Occlusion of Grubbs' Catalysts in Active Membranes of Polydimethylsiloxane: Catalysis in Water and New Functional Group Selectivities.
Thuo, M. M.
Runge, M. B.
Bowden, N. B.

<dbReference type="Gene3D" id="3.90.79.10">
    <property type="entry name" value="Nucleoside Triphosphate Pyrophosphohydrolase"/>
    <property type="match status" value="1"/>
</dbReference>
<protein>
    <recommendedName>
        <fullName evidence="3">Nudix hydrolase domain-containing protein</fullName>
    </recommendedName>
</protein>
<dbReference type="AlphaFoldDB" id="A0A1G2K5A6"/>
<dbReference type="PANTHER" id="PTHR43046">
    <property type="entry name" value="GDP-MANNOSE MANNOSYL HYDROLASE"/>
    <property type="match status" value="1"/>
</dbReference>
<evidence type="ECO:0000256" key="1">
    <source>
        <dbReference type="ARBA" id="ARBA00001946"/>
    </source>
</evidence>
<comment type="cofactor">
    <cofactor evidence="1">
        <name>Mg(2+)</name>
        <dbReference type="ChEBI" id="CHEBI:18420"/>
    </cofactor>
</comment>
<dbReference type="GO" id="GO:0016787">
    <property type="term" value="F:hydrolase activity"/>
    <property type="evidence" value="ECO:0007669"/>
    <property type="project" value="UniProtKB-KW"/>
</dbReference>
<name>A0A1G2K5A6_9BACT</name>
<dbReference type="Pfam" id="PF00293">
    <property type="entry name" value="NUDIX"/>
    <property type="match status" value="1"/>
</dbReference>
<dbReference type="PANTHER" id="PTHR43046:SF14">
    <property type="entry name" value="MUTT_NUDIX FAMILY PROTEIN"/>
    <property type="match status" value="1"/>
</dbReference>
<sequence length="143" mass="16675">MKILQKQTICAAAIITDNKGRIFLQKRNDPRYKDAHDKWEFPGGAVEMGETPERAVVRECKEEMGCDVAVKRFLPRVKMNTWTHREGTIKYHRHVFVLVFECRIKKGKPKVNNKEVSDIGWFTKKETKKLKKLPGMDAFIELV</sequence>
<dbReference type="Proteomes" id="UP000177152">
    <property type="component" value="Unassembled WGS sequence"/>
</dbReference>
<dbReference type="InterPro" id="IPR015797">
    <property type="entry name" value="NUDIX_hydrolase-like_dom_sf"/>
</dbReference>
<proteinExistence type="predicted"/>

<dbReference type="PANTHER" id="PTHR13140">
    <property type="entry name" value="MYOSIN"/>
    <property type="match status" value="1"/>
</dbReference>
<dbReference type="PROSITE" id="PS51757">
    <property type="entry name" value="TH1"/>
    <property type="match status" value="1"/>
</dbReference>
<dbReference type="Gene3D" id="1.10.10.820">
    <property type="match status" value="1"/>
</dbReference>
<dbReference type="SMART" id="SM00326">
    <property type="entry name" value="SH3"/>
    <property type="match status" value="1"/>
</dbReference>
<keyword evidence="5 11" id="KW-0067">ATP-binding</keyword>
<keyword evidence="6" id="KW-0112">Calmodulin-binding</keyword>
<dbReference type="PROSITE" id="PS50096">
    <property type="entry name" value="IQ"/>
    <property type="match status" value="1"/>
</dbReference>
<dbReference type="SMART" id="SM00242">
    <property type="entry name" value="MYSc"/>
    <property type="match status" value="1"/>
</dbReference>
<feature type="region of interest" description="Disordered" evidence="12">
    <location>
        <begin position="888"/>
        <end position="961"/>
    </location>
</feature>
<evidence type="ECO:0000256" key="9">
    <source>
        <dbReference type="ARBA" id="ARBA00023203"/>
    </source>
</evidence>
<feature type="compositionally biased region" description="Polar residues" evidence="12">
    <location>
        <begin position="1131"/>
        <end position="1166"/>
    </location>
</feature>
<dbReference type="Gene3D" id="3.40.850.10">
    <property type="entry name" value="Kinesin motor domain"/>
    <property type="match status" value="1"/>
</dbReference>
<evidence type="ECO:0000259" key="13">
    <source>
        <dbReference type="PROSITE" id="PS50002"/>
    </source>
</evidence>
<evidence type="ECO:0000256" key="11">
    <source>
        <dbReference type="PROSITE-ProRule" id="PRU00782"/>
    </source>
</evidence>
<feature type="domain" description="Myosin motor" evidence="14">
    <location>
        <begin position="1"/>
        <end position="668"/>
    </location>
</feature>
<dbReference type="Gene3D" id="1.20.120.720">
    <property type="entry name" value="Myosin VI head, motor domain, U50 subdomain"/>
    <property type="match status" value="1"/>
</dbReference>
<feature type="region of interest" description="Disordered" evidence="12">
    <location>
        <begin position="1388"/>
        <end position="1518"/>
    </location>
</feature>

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The Grubbs' first and second generation catalysts were occluded into cross-linked slabs of polydimethylsiloxane with volumes from 1 mm3 to 1 cm3 by swelling the polymer with catalyst and methylene chloride. Methylene chloride was evaporated under vacuum to yield occluded catalysts where their solvent was polydimethylsiloxane. These occluded catalysts were reacted with alkenes dissolved in H2O or H2O/MeOH mixtures that diffused into the polydimethylsiloxane to react by ring-closing metathesis and cross metathesis. Control experiments revealed that the catalysts remained occluded and metathesis did not occur in the solvent. Occlusion of these catalysts allowed commercially available Grubbs' catalysts to be used with H2O as the solvent while isolating the H2O sensitive ruthenium methylidene from exposure to H2O. Functional group selective experiments were carried out where the polydimethylsiloxane was an "active" membrane to exclude salts. Polydimethylsiloxane is a hydrophobic polymer, so the deprotonated salt of diallylmalonic acid did not diffuse into it while a diallylether diffused into it and reacted by metathesis. Thus, by controlling the polarity of reagents their reactivity can be controlled owing to the properties of polydimethylsiloxane rather than those of the Grubbs' catalysts. Occlusion of catalysts in polydimethylsiloxane has been shown to add new selectivities to mature catalysts.